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Newspaper Publisher McClatchy Teeters Near Bankruptcy

Josh Saul and Gerry Smith

(Bloomberg) -- The McClatchy Co., the storied news publisher weighed down by pension obligations and debt, could file for bankruptcy within the next year, according to analysts.

The company faces a mandatory $124 million contribution to its pension plan in 2020.

“If they can’t offload the pensions or get pension plan relief, they’ll have to file for bankruptcy,” said media analyst Craig Huber, founder of Huber Research Partners LLC, who has followed the company since 1995. In an interview, Huber estimated McClatchy would have free cash flow of less than $20 million next year, a fraction of what it needs to cover its pension obligations.

A representative for the company declined to comment. In its third-quarter earnings release last week, McClatchy said the pension contribution created “a significant liquidity challenge in 2020.” It also warned in regulatory documents that it may not be able to continue as a going concern.

Newspaper Roster

The Sacramento, California-based company operates 29 newspapers including the Miami Herald, The Charlotte Observer and The Kansas City Star. Other large newspaper companies are also in turmoil, with tens of thousands of newsroom jobs cut over the past decade.

Several financial firms, including Alden Global Capital LLC and Fortress Investment Group LLC, have acquired ownership stakes in newspaper publishers that have struggled to adapt in an online world. Chatham, New Jersey-based investment fund Chatham Asset Management LLC is the largest holder of McClatchy debt and, according to data compiled by Bloomberg, is its largest shareholder.

On Monday, Bluestone Financial LTD said in a regulatory filing that its equity stake in McClatchy was almost 12%. In a March filing, the investment firm said the stake was about 8.8%.

Pension Trouble

S&P Global Ratings forecast a grim 2020 for McClatchy and last week downgraded it by two notches to CCC-, warning that the company doesn’t have enough money to pay its 2020 obligations.

“It could engage in a distressed debt exchange or file for Chapter 11 bankruptcy before September 2020, when the bulk of its mandatory pension contributions are due,” S&P analysts Thomas Hartman and Vishal Merani wrote in a report.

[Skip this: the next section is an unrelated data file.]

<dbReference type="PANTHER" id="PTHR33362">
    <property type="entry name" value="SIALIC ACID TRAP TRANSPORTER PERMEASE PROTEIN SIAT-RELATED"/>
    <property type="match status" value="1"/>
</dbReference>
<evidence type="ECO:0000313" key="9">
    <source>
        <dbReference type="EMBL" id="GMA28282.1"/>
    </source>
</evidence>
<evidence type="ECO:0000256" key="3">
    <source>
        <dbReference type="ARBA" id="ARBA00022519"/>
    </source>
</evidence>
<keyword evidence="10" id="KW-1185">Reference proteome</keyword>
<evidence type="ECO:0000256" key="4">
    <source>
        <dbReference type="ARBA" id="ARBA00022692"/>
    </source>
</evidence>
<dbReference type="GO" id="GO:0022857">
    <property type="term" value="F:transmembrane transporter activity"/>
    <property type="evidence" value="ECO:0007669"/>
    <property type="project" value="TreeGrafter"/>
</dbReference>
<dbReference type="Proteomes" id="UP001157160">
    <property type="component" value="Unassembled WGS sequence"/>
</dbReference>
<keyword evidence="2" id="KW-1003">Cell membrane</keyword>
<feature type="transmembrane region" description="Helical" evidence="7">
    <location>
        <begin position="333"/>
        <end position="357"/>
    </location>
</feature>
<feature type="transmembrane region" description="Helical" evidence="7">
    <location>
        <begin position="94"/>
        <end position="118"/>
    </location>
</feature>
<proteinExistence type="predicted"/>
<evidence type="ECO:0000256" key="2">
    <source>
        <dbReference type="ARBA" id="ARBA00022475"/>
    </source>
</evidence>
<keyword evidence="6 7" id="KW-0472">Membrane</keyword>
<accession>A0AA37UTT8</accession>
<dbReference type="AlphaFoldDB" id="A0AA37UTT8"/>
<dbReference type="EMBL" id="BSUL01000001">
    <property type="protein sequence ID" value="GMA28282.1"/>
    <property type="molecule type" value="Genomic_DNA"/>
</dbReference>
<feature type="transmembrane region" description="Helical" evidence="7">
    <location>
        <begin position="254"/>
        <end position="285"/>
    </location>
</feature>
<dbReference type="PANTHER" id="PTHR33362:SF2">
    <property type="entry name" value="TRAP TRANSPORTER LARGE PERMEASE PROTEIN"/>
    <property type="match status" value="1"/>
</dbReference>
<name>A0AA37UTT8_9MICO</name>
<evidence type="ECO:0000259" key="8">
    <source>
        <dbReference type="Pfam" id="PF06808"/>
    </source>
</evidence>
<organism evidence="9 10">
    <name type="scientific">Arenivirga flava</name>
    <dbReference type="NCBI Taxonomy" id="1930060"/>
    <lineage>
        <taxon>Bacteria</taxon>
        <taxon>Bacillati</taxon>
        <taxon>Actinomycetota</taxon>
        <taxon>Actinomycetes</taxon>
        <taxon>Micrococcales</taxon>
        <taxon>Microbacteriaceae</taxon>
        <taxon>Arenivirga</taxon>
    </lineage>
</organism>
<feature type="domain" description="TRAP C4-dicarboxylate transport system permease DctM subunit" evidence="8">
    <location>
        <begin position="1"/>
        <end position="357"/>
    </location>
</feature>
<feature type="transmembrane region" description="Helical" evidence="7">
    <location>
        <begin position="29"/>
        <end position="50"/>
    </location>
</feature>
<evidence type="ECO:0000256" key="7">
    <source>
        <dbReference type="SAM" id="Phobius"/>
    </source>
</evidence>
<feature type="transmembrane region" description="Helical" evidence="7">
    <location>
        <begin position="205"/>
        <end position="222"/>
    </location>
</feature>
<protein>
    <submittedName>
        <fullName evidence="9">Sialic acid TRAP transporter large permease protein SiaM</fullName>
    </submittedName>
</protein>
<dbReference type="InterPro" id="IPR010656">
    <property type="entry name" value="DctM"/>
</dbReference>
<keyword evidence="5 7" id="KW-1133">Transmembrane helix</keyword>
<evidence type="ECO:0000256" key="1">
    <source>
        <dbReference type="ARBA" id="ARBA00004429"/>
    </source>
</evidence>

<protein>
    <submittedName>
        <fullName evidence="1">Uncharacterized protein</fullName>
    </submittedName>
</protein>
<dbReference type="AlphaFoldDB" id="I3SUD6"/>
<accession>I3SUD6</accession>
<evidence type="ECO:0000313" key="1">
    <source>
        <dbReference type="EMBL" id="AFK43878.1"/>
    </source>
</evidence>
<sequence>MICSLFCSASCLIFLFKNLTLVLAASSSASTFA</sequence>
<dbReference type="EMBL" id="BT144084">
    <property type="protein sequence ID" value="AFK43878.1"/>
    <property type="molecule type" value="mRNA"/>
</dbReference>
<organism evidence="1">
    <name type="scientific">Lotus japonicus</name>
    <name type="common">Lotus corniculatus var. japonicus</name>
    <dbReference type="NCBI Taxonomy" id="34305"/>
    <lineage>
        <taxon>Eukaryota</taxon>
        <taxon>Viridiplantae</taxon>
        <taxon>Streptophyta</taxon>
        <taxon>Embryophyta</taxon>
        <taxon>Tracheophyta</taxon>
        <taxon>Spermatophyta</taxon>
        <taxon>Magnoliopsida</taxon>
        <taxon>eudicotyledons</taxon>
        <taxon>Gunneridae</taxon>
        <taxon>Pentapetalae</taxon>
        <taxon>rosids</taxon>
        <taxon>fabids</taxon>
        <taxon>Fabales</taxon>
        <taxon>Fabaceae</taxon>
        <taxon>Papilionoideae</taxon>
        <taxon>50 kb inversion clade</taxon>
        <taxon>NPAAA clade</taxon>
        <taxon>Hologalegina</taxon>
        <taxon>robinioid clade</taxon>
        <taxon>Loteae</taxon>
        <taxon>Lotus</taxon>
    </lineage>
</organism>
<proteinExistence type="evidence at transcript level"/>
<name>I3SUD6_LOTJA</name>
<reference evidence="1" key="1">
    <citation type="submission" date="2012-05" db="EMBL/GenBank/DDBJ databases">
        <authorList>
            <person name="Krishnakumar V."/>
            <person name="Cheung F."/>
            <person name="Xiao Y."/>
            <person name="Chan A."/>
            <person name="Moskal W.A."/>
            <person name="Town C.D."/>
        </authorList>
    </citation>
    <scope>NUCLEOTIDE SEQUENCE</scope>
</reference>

McClatchy’s pension plan is underfunded by about $535 million. The company asked the federal government to waive its required contribution, but was denied. McClatchy is in talks with Chatham and the Pension Benefit Guaranty Corporation, a federal agency, about the possibility of the PBGC assuming the plan’s assets and obligations, the company said Nov. 13.

The company is also negotiating with Chatham to restructure its debt, including its term loans and junior notes. The company had $709 million of principal debt outstanding as of Sept. 29 and it finished the third quarter with $11.4 million of cash. It refinanced debt with Chatham last year.

To address its liquidity pressures, McClatchy has hired Evercore Group LLC, FTI Consulting Inc. and Skadden Arps Slate Meagher & Flom LLP.

If McClatchy were to file for bankruptcy, lenders including Chatham would gain some control over its 30 news organizations and would have a role in deciding whether to continue operations, sell them off piece by piece or follow another strategy, according to Anthony Campagna, the director of research at ISS EVA. “At that point, it’d be their choice,” he said in an interview.

A representative for Chatham declined to comment.

Ill-Fated Acquisition

McClatchy reported a 12% drop in revenue to $167 million for the third quarter from a year ago and a net loss of $305 million. The company also said it plans to stop printing a Saturday newspaper in all its markets next year, a sign of how its legacy print business has weighed on its fortunes.

Founded in 1857 as The Daily Bee in Sacramento, McClatchy has two classes of stock, giving the McClatchy family control over the company.

In 2006, McClatchy bought the Knight Ridder chain for $4.5 billion as the newspaper business was entering a long-term decline.

By that year, print advertising dollars had already started to fall, according to Pew Research Center. The newspaper industry has lost advertising dollars over the years to Craigslist, and more recently, Facebook Inc. and Alphabet Inc., which dominate the online ad market. The Knight Ridder deal also left McClatchy hamstrung by debt.

McClatchy’s current market capitalization is a mere $4.5 million, making it the smallest of the publicly-traded newspaper companies. Its 9% bonds due 2026 trade at about 89 cents on the dollar to yield 11.5%. Under pressure to reduce expenses, McClatchy offered buyouts to 450 employees in February and said last year it was cutting 3.5% of its staff.

On its earnings call, McClatchy Chief Executive Officer Craig Forman said the company was taking actions “to deal with an acquisition made in another newspaper era.” He also lamented “the price our communities and we all pay as a society when local media collapses.”

(Updates with Bluestone stake in the seventh paragraph; a previous version was corrected to remove a reference to December repayment)

--With assistance from Katherine Burton.

To contact the reporters on this story: Josh Saul in New York at jsaul15@bloomberg.net;Gerry Smith in New York at gsmith233@bloomberg.net

To contact the editors responsible for this story: Rick Green at rgreen18@bloomberg.net, Nicole Bullock, Boris Korby

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